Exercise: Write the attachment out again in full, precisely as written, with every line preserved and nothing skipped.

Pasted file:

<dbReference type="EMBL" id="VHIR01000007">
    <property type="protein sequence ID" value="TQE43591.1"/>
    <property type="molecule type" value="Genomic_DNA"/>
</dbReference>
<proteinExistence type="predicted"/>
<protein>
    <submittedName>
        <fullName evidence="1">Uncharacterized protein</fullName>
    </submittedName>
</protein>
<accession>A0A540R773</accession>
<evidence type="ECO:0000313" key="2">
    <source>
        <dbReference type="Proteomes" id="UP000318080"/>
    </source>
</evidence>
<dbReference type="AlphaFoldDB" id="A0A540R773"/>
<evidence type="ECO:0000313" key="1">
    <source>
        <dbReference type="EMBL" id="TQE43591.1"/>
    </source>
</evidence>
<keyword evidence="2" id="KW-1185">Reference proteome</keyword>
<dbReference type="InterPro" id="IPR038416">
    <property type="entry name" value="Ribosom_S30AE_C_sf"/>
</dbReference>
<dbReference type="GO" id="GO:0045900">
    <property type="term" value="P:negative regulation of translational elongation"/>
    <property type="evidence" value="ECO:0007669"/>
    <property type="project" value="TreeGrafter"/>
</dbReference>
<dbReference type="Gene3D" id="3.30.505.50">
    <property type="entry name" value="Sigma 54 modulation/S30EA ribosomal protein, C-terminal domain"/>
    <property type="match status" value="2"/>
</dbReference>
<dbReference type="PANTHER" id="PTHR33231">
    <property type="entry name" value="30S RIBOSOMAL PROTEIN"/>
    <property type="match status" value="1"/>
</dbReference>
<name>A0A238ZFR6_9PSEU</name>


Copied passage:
<dbReference type="EMBL" id="VHIR01000007">
    <property type="protein sequence ID" value="TQE43591.1"/>
    <property type="molecule type" value="Genomic_DNA"/>
</dbReference>
<proteinExistence type="predicted"/>
<protein>
    <submittedName>
        <fullName evidence="1">Uncharacterized protein</fullName>
    </submittedName>
</protein>
<accession>A0A540R773</accession>
<evidence type="ECO:0000313" key="2">
    <source>
        <dbReference type="Proteomes" id="UP000318080"/>
    </source>
</evidence>
<dbReference type="AlphaFoldDB" id="A0A540R773"/>
<evidence type="ECO:0000313" key="1">
    <source>
        <dbReference type="EMBL" id="TQE43591.1"/>
    </source>
</evidence>
<keyword evidence="2" id="KW-1185">Reference proteome</keyword>
<dbReference type="InterPro" id="IPR038416">
    <property type="entry name" value="Ribosom_S30AE_C_sf"/>
</dbReference>
<dbReference type="GO" id="GO:0045900">
    <property type="term" value="P:negative regulation of translational elongation"/>
    <property type="evidence" value="ECO:0007669"/>
    <property type="project" value="TreeGrafter"/>
</dbReference>
<dbReference type="Gene3D" id="3.30.505.50">
    <property type="entry name" value="Sigma 54 modulation/S30EA ribosomal protein, C-terminal domain"/>
    <property type="match status" value="2"/>
</dbReference>
<dbReference type="PANTHER" id="PTHR33231">
    <property type="entry name" value="30S RIBOSOMAL PROTEIN"/>
    <property type="match status" value="1"/>
</dbReference>
<name>A0A238ZFR6_9PSEU</name>